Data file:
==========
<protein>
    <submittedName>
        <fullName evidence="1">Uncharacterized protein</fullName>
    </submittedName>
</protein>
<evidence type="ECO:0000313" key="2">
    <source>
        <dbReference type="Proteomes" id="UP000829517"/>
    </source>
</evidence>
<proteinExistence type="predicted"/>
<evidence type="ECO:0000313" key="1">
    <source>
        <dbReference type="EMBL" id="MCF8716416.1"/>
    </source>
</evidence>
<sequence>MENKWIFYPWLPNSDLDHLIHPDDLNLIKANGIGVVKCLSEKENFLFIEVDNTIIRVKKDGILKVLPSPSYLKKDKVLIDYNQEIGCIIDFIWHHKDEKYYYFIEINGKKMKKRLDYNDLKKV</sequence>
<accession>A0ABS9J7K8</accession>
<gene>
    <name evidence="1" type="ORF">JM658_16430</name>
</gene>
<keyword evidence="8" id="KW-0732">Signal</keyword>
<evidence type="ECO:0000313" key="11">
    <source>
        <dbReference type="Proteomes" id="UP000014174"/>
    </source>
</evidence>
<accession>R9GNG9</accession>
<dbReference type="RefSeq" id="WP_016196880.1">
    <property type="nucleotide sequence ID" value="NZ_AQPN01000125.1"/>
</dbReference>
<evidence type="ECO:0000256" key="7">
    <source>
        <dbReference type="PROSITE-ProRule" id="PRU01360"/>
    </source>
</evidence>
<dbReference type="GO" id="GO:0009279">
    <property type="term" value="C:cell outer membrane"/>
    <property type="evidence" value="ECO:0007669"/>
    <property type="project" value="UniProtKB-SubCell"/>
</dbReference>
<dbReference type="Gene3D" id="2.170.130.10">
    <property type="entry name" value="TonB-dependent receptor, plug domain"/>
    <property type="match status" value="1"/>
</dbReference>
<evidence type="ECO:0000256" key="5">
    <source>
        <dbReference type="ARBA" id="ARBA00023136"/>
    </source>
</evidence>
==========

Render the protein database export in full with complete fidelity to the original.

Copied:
<protein>
    <submittedName>
        <fullName evidence="1">Uncharacterized protein</fullName>
    </submittedName>
</protein>
<evidence type="ECO:0000313" key="2">
    <source>
        <dbReference type="Proteomes" id="UP000829517"/>
    </source>
</evidence>
<proteinExistence type="predicted"/>
<evidence type="ECO:0000313" key="1">
    <source>
        <dbReference type="EMBL" id="MCF8716416.1"/>
    </source>
</evidence>
<sequence>MENKWIFYPWLPNSDLDHLIHPDDLNLIKANGIGVVKCLSEKENFLFIEVDNTIIRVKKDGILKVLPSPSYLKKDKVLIDYNQEIGCIIDFIWHHKDEKYYYFIEINGKKMKKRLDYNDLKKV</sequence>
<accession>A0ABS9J7K8</accession>
<gene>
    <name evidence="1" type="ORF">JM658_16430</name>
</gene>
<keyword evidence="8" id="KW-0732">Signal</keyword>
<evidence type="ECO:0000313" key="11">
    <source>
        <dbReference type="Proteomes" id="UP000014174"/>
    </source>
</evidence>
<accession>R9GNG9</accession>
<dbReference type="RefSeq" id="WP_016196880.1">
    <property type="nucleotide sequence ID" value="NZ_AQPN01000125.1"/>
</dbReference>
<evidence type="ECO:0000256" key="7">
    <source>
        <dbReference type="PROSITE-ProRule" id="PRU01360"/>
    </source>
</evidence>
<dbReference type="GO" id="GO:0009279">
    <property type="term" value="C:cell outer membrane"/>
    <property type="evidence" value="ECO:0007669"/>
    <property type="project" value="UniProtKB-SubCell"/>
</dbReference>
<dbReference type="Gene3D" id="2.170.130.10">
    <property type="entry name" value="TonB-dependent receptor, plug domain"/>
    <property type="match status" value="1"/>
</dbReference>
<evidence type="ECO:0000256" key="5">
    <source>
        <dbReference type="ARBA" id="ARBA00023136"/>
    </source>
</evidence>